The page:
Check your genetic data for rs28940579 (23andMe v4, v5; AncestryDNA):
There were several studies and clinical trials of ImmunoGard, a herbal-based supplement for familial Mediterranean fever which showed positive results. [ref][ref] I can’t find it sold online anywhere, though.
The ingredients of ImmunoGard included “Andrographolide (4 mg/tablet), Eleuteroside E, Schisandrins and Glycyrrhizin,”. Andrographolide, found in Andrographis extract, is an herb used for boosting the immune system and included in some Lyme disease protocols. Schisandrins is from Eleutherococcus senticosus (Siberian ginseng), and glycyrrhizin is found in licorice.
Due to the increase in IL-1B, natural inhibitors of IL-1B such as quercetin or genistein may help. [ref][ref] This is just a guess on my part, though, and I haven’t found any studies specific to FMF with either of these flavonoids. Quercetin is found in many fruits and vegetables as well as being available as a supplement. (Quercetin is a methyl donor, so use it with caution if you are sensitive to methyl supplements.)
A study of triggers of FMF attacks looked at stress, physical activity, and high-fat diet. Findings included only stressful events that were linked to FMF, and neither physical activity nor a high-fat diet was a trigger. So avoiding stress may help to decrease FMF attacks. [ref]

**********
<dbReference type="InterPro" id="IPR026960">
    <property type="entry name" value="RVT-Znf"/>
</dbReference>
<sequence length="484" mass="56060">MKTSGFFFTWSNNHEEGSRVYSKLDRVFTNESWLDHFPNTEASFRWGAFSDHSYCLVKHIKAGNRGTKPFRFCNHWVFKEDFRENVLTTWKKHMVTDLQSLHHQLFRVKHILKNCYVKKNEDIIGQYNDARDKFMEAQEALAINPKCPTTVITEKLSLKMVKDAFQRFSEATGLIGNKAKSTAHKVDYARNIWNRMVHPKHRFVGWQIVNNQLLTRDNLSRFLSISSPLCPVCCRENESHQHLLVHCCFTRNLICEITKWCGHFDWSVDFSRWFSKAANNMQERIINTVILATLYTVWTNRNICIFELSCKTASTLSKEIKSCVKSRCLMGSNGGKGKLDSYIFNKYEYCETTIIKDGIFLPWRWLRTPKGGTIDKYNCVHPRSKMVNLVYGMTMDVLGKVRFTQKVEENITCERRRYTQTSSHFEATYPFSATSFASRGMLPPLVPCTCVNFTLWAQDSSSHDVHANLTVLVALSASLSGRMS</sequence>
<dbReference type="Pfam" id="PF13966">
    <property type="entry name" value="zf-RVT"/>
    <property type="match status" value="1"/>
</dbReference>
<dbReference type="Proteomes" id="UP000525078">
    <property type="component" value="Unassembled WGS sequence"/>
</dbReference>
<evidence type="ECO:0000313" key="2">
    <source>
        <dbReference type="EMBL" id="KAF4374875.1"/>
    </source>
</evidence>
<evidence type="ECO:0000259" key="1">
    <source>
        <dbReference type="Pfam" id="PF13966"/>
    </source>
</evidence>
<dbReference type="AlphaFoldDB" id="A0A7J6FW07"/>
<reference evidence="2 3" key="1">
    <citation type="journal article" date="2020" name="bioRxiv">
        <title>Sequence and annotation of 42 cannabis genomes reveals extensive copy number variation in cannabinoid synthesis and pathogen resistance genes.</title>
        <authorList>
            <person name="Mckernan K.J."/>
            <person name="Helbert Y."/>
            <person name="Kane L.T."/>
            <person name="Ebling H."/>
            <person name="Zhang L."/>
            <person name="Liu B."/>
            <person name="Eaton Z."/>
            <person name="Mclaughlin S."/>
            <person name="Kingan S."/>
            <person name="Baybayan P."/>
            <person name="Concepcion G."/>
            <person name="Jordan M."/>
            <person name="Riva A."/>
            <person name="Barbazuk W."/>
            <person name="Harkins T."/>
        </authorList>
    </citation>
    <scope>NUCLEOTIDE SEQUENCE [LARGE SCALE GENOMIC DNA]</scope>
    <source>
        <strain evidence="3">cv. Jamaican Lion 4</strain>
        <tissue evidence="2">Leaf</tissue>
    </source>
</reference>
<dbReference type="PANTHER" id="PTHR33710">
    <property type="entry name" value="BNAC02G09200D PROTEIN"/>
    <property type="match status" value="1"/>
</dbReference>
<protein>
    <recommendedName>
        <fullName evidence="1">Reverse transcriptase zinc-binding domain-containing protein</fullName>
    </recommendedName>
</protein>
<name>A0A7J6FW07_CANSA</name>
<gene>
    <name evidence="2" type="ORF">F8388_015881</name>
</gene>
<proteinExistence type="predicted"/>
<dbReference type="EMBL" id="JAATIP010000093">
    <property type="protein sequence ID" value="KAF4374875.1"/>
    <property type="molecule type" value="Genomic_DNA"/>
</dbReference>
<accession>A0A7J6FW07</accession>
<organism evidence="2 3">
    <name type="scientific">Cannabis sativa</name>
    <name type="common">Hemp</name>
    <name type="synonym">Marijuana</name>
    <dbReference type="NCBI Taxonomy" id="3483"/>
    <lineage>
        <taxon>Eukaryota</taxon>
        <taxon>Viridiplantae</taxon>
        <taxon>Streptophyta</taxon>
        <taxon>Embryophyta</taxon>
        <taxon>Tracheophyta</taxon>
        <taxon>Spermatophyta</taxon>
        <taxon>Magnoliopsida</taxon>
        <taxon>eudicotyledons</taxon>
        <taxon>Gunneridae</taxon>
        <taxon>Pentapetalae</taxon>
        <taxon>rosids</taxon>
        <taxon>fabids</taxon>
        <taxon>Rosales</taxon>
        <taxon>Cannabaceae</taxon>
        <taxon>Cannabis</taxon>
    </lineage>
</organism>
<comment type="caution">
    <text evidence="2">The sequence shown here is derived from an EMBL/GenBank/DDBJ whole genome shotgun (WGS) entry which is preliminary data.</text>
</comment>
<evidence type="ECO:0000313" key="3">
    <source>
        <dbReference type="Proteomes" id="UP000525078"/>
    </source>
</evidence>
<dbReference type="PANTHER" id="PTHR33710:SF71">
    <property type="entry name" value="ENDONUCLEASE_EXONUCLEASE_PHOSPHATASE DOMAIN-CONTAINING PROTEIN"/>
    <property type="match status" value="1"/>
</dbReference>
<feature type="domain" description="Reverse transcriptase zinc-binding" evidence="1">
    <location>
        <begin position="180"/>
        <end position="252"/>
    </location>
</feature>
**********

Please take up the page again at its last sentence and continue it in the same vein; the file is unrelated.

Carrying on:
The gut microbiome may also contribute to both the likelihood of having FMF and the frequency of attacks. Here is a great open-access article on the topic: Probiotic Lactobacillus acidophilus Strain INMIA 9602 Er 317/402 Administration Reduces the Numbers of Candida albicans and Abundance of Enterobacteria in the Gut Microbiota of Familial Mediterranean Fever Patients The strain of probiotic used in the study is not one that I can find available online.
Quercetin is a natural flavonoid that acts both as an antioxidant and anti-inflammatory. This potent flavonoid is found in low levels in many fruits and vegetables, including elderberry, apples, and onions. As a supplement, quercetin has many positive health benefits.
It is easy to check your genetic results on 23andMe or AncestryDNA for the two main MTHFR variants known as C677T and A1298C.